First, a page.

Every top side needs a twenty league goals a season striker but thankfully Liverpool have two. When one is off colour, the other can ensure that the side retains a sharp edge against any opponent. Unfortunately, Liverpool had one Luis Suárez and an injured Daniel Sturridge on the bench against Chelsea. Both have been excellent for the togetherness of the squad and Sturridge has been one of the brighter spots of a campaign where there is plenty left to play for.
Sturridge's arrival for £12 million in January 2013 was met with scepticism and questions surrounding his form, fitness, and character. Within months most of those questions had been answered emphatically and this season has continued to provide compelling evidence that Sturridge was never given the break he needed to fully display his considerable talent. He was one of the most promising teenagers in European football with Manchester City and was a player of noted potential at Chelsea.
Daniel Sturridge's only opportunities were under the short André Villas-Boas era at Chelsea in a right-wing forward slot where he could cut in on his left foot and a short loan at Bolton under Owen Coyle at Bolton. At the time of both opportunities, both managers were touted as the game's brightest managerial tactics and showed faith in Sturridge. The goal returns were eye-catching but he was still branded as a selfish striker. In less than 18 months, Sturridge is one of the Premier League's deadliest strikers and Liverpool bagged a superb bargain when Sturridge was picked up. He comes from a family of footballers, both his uncles played in England and his father played in Finland amongst other places.
It is good to hear that Sturridge is so grounded and his family has been a big part of that. In a heart-warming piece, Sturridge's parents explained why their son might be a great room-mate for any Liverpool player as long as they don't engage in a dominoes competition. He's a good cook, an excellent dominoes player, and obviously an excellent striker but his family remain central in keeping Sturridge focused as well as providing a physical presence in the city of Liverpool.
"The first time he has lived away from home was when he moved to Liverpool," Sturridge's proud father Michael says. "So now he's living with his brother and his cousin. They live in Liverpool with him. It's the first time he's been away from the family but we do see him regularly. We watch every home game. I still give him stick for whatever he does wrong. I'm one of his biggest critics. Anything he does wrong in the game, we try and look at how he could do it better. But Daniel's hard on himself anyway so he always looks to improve in everything he does in the game, whether it's closing down, working for the team."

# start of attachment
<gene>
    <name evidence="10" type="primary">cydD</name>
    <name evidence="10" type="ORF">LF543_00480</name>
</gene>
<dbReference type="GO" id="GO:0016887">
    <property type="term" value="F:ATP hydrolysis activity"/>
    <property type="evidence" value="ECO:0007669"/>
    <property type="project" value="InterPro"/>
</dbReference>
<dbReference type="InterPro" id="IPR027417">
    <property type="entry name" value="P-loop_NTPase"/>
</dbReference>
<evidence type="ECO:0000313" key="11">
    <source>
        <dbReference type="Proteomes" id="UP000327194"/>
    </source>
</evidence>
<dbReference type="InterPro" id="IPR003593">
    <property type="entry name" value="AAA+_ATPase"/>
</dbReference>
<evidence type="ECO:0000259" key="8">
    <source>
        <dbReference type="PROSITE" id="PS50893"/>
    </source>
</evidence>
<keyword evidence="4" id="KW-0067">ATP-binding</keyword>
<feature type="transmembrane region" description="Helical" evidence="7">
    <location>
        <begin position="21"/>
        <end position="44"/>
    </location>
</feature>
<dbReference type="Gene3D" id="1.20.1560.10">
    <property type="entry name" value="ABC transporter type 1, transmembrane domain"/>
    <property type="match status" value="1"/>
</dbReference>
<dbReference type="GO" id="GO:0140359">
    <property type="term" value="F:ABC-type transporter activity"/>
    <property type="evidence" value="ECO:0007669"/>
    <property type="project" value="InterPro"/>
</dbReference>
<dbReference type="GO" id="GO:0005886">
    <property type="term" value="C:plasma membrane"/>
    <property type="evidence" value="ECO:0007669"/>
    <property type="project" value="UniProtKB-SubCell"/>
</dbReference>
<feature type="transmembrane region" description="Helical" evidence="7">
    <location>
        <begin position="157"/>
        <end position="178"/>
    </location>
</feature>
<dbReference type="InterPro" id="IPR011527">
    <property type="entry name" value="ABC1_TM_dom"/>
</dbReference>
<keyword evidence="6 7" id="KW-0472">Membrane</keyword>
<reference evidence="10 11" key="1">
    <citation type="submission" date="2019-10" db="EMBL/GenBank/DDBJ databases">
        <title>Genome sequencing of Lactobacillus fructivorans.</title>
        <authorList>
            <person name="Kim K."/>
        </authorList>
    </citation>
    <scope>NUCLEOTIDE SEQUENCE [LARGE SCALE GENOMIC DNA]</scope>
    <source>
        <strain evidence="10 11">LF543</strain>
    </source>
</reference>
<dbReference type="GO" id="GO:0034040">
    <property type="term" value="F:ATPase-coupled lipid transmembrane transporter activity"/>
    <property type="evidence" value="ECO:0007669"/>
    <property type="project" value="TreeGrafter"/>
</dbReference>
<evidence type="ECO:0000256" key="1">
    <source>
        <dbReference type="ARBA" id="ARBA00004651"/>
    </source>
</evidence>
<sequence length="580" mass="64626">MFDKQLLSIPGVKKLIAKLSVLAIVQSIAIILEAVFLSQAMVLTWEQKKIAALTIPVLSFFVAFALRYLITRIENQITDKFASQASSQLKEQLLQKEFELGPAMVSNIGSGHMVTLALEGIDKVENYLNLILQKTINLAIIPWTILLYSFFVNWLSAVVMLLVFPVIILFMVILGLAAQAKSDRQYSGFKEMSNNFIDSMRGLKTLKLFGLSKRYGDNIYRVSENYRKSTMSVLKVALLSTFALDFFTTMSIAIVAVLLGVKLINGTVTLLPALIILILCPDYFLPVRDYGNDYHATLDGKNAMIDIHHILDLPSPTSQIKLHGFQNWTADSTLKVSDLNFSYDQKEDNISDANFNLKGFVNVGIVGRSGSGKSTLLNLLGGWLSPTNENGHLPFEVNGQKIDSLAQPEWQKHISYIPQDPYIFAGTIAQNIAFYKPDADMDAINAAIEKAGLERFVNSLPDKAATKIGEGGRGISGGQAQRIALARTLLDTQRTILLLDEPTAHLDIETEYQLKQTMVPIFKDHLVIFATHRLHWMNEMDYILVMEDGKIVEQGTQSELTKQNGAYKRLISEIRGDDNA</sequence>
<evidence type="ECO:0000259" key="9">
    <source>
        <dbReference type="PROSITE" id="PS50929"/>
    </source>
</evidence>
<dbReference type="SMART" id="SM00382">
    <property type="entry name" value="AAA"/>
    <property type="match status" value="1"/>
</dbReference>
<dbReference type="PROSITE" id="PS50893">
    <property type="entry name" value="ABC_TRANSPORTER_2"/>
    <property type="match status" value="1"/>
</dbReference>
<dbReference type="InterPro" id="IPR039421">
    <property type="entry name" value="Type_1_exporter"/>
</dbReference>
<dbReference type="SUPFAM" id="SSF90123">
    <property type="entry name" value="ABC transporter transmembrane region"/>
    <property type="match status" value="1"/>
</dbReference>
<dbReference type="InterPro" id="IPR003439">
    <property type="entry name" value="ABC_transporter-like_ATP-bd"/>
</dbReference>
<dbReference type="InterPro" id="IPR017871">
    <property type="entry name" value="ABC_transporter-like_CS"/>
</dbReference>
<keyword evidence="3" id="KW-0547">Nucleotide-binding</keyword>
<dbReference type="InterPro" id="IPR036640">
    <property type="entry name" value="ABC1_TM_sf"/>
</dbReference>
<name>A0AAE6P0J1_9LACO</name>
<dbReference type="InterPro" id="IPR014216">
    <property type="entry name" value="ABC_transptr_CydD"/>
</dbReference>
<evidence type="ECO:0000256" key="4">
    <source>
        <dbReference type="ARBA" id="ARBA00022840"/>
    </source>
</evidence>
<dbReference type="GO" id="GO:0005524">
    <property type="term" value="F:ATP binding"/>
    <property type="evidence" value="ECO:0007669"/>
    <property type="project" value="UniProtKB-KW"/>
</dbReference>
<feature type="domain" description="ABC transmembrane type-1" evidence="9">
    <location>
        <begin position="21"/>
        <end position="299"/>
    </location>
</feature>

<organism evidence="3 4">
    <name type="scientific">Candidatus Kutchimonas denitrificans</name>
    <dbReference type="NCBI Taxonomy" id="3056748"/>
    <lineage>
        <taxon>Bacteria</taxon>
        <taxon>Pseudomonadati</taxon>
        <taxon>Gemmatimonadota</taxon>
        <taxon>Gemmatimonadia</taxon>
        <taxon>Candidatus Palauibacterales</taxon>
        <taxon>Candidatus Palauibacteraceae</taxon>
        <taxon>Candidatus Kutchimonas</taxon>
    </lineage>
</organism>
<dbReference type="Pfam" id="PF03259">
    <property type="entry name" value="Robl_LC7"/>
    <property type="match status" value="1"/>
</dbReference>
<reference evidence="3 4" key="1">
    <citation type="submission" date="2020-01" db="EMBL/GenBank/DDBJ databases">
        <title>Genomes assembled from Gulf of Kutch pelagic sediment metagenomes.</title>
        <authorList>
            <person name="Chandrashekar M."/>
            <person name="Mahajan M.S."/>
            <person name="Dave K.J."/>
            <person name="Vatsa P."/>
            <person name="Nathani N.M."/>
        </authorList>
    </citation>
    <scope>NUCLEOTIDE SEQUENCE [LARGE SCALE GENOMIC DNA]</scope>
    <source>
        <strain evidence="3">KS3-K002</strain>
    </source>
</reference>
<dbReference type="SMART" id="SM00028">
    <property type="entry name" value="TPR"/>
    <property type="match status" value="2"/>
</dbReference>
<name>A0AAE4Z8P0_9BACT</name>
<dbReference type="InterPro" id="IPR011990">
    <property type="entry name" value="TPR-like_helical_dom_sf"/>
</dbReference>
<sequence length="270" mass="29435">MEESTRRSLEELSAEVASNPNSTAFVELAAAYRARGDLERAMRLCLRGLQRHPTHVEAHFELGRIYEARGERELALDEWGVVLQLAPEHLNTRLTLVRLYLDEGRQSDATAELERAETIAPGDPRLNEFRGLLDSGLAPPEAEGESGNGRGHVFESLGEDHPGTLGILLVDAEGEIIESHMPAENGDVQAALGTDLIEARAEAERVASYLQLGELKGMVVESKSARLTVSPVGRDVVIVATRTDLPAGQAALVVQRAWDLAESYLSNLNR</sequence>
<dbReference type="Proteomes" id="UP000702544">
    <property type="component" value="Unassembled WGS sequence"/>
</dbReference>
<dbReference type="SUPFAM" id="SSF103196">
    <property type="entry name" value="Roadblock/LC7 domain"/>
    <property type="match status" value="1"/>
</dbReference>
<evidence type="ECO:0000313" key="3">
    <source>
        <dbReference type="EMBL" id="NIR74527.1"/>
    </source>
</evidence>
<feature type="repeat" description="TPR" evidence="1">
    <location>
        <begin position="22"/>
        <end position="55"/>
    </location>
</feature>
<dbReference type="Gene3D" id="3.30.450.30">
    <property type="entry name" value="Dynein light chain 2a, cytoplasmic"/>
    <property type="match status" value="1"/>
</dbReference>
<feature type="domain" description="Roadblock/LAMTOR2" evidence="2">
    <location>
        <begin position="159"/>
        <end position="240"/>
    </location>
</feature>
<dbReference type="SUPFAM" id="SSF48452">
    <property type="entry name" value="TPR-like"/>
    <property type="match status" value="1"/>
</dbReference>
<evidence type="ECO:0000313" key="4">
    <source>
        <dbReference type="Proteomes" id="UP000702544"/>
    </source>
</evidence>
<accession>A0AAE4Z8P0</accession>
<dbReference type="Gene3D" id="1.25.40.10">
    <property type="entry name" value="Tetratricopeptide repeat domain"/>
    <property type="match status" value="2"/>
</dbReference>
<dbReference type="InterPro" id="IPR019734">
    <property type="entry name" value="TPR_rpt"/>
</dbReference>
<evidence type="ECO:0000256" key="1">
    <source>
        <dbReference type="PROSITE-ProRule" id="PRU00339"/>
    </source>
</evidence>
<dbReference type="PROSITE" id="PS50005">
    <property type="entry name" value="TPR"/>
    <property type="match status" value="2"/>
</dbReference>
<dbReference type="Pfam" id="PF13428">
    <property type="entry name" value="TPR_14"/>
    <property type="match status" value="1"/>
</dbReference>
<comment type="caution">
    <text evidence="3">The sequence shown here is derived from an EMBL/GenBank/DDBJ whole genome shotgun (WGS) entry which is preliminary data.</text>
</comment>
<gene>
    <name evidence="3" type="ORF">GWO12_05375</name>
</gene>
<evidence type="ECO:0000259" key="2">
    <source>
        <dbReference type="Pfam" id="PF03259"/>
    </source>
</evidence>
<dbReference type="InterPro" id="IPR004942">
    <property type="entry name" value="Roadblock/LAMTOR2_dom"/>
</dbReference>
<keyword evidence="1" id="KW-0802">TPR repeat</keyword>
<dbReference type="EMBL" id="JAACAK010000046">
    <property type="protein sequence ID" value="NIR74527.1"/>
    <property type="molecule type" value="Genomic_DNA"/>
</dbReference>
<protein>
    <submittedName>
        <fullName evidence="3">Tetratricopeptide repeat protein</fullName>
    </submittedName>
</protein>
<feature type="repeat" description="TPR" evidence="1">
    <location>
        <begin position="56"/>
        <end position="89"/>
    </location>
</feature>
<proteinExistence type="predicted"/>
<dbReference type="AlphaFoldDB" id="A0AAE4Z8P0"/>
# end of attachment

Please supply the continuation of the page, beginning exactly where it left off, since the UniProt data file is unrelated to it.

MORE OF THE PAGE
Sometimes a player seems to have surprised many with how good they are but with some players, all a coach needs to do is give them an opportunity. Apparently, Daniel Sturridge has been studying the game before his tenth birthday and if he regains full fitness, Liverpool will need all the knowledge he has accumulated to score as many goals as possible in the two remaining league games of the season. Michael Sturridge's career was even up for scrutiny by his son and even goal celebrations were a sign of a fierce desire to win.
He's always been doing that, since he was eight years old, he's always been watching players. We're talking about VHS. He had loads. And before that, he was watching Betamax. He was watching me, because I played in Finland and he watched me play when I was there.He would study the videos and try to do the things he saw the star players do, whether he was celebrating. He's been celebrating from a very young age. He would imitate a bit of every player. One week he would celebrate this way, the next week he would celebrate a different way. But he had a love for the game. He loved to celebrate and he hated losing. He's very, very competitive.
The Sturridges talk of a player that Liverpool fans recognise not the one who was desperate to score a goal to prove his worth in 5 substitute minutes for Chelsea or the youngster who believed that Manchester City didn't value his ability enough to keep him. Daniel Sturridge's mother Grace described her son as "a dab hand in the kitchen" and Liverpool fans know he's a dab hand in front of goal. We know the sort of player we have and realise he's a player opposition defences fear and respect. However, we also understand that he's humble, driven, and contributes to the team spirit that has propelled this Liverpool side to the cusp of a glorious moment that is still within reach.
Get well soon Daniel Sturridge because we need you.